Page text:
“Dark Energy” Pioneers Take Home 2011 Nobel Prize
Three astronomers were awarded the 2011 Nobel Prize in physics Tuesday for showing that a kind of inverse gravity or “dark energy,” is causing our universe to expand at an ever-accelerating pace – a discovery that overturned decades of assumptions in the field of cosmology.
The Royal Swedish Academy of Sciences awarded the prize to Adam Riess, an astronomy and physics professor at Johns Hopkins University, American Saul Perlmutter who heads the Supernova Cosmology Project at the University of California, and U.S.-Australian citizen Brian Schmidt, the head of the High-z Supernova Search Team at the Australian National University in Weston Creek, Australia.
The trio, who began their work in the late 80’s early 90’s, studying dozens of exploding stars, or supernovae, expecting to confirm theories that gravity had slowed the universe’s rate of expansion, were admittedly both surprised and scared when their findings proved quite the opposite.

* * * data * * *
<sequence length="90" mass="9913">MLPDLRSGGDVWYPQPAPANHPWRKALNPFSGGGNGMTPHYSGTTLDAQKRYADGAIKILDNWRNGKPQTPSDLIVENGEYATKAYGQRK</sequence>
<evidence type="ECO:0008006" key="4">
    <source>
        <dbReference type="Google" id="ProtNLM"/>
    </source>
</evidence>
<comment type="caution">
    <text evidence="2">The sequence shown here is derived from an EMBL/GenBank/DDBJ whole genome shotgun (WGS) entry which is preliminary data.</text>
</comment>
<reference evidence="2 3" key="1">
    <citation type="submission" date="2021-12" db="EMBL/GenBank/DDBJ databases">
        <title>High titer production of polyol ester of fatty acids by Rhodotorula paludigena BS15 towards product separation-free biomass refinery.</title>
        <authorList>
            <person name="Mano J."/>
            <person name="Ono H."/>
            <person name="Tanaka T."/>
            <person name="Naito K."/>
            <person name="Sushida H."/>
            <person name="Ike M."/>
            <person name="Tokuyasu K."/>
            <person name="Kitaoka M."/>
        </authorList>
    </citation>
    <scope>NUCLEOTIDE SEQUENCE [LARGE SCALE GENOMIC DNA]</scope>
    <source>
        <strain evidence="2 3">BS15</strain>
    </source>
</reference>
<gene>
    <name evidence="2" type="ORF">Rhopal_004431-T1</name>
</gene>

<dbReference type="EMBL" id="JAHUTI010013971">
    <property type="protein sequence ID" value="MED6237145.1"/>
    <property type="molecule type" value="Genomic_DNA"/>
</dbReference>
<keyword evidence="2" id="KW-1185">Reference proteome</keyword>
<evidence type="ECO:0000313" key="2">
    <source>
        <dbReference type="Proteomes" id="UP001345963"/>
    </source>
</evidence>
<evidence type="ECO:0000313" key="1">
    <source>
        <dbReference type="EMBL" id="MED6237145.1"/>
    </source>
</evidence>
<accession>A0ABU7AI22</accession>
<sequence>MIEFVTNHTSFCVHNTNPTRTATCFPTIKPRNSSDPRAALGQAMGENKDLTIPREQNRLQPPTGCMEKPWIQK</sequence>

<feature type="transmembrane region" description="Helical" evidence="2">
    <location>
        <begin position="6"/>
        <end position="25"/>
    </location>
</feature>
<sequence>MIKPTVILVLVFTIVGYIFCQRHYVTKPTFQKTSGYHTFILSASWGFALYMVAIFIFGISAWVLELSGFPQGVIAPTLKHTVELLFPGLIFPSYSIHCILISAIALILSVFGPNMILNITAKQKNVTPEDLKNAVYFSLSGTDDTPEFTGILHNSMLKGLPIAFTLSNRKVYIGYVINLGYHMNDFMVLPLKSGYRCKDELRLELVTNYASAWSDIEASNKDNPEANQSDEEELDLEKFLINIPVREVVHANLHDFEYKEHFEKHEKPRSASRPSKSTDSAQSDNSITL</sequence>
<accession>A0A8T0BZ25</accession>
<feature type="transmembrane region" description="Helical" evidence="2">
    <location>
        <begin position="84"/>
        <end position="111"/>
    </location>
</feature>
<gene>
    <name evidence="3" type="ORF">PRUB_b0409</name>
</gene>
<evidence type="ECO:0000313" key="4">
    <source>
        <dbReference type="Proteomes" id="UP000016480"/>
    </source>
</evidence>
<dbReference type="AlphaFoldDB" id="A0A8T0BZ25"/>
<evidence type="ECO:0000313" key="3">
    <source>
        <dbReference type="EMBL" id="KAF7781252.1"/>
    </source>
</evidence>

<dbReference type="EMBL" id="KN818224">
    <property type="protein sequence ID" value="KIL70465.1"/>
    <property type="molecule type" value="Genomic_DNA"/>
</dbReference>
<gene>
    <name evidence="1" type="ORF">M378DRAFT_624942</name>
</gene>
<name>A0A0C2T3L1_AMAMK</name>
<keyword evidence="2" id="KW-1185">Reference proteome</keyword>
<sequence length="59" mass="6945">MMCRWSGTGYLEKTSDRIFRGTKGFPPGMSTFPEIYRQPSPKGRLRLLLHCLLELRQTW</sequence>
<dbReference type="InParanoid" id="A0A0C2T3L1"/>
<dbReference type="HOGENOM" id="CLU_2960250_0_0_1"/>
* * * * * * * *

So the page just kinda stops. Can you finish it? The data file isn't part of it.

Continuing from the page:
Asked about the discovery, Riess, who at 41 is the youngest of the laureates, recalled first thinking he’d gotten the calculation wrong.
“We anticipated finding that gravity had slowed the rate of expansion over time. But that’s not what we found.” he explained on the Nobel Prize website after being informed of his award. “I remember thinking ah, I made a terrible mistake and then spent weeks looking for it.”
The discovery that the universe’s inflation was speeding up forced astronomers to face an uncomfortable conclusion: Some mysterious anti-gravitational force – later dubbed “dark energy” – must be pushing the universe apart.
“Suddenly, that idea made sense,” said Riess, who says he thinks dark energy may account for up to 70 percent of the universe.
The trio will receive their Nobel Prize at a formal ceremony in Stockholm on December 10, the anniversary of prize founder Alfred Nobel’s death in 1896.
via Seattle Times